The authors also warned of possible tipping points, such as an end to the Gulf Stream in the Atlantic Ocean, which could make the effects of climate change irreversible if concerted action weren’t taken over the next decade.

Although President Trump has played down the issue of climate change, a US government report last week also delivered a bleak assessment. With the continental US already 1.8 degrees F. hotter than a century ago, it noted that mountains in Western states were already seeing less snow and that wildfires like the blaze that recently destroyed thousands of homes and claimed dozens of lives in California were becoming more frequent.

Katowice’s challenge won’t primarily involve the science, however. It’s political.

Despite the declared aim of the Paris Agreement to limit the rise in global temperatures, in large part by phasing out emissions from coal, there was a pragmatic recognition that targets agreed to by individual nations would not be mandatory. That was one tradeoff for getting less developed economies, and crucially China, to participate in an international climate-change agreement for the first time.

The meeting in Katowice is meant to achieve the next best thing: agreement on a robust system of reporting to ensure transparency over whether countries are meeting their commitments as part of the global response to climate change.

While US leadership was a key in the Paris agreement, Mr. Trump has formally declared he intends to pull out. Since that can’t take effect for another year, he is still sending a delegation to Katowice, and in the run-up to the meeting, these experts and officials are understood to have been active participants in the search for an agreement. But news reports have indicated Washington will also send a team to make a presentation about the long-term potential for “clean coal,” rather than essentially eliminating coal power over the coming few decades as agreed in Paris.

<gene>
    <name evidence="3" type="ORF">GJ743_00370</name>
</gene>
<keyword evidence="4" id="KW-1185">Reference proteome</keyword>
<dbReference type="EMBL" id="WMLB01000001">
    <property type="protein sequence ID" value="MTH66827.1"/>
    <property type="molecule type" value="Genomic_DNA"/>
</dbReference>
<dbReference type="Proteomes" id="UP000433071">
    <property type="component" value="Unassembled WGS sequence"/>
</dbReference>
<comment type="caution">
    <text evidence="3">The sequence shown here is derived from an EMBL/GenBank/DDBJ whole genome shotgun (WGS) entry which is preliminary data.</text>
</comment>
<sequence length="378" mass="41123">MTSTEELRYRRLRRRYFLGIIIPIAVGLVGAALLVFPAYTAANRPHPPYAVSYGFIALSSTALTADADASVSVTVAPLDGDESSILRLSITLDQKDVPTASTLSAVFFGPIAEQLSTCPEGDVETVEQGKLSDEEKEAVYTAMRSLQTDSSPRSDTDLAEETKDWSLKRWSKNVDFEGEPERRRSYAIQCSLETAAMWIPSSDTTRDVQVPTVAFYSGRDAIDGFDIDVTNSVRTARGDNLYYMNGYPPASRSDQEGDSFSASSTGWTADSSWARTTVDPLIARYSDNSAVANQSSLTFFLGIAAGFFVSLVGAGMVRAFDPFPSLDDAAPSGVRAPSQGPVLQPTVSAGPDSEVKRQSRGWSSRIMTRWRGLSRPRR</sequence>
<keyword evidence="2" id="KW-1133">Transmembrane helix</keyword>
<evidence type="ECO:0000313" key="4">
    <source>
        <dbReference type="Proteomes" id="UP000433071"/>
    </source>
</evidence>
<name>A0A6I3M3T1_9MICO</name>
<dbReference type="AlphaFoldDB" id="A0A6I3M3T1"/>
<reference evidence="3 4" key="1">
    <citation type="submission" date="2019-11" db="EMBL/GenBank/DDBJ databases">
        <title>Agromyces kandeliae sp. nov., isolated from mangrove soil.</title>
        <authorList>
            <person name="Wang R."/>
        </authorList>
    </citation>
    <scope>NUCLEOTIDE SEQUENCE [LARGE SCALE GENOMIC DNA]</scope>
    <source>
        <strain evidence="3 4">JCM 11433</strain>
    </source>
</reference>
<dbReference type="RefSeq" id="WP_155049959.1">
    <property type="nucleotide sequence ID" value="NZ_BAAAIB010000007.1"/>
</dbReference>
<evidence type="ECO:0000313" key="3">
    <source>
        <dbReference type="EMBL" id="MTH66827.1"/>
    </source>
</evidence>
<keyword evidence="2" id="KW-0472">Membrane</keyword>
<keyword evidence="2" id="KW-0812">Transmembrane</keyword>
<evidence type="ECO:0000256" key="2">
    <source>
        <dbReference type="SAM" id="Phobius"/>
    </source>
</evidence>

China has been more active in pre-Katowice discussions than in past climate talks, in part perhaps as a pointed effort to demonstrate it is filling a leadership vacuum left by the US. Its own long-term economic plans also include a major focus on clean-energy technology.

But despite having the world’s second-largest economy, the Chinese still appear to be positioning themselves as one of the developing countries, which have tended not just to seek looser national targets. They’ve argued that countries like the US and European states, the main source of carbon emissions in the last century, need to bear the principal financial responsibility for their transition to cleaner energy – one of Trump’s principal objections to the whole Paris Agreement process.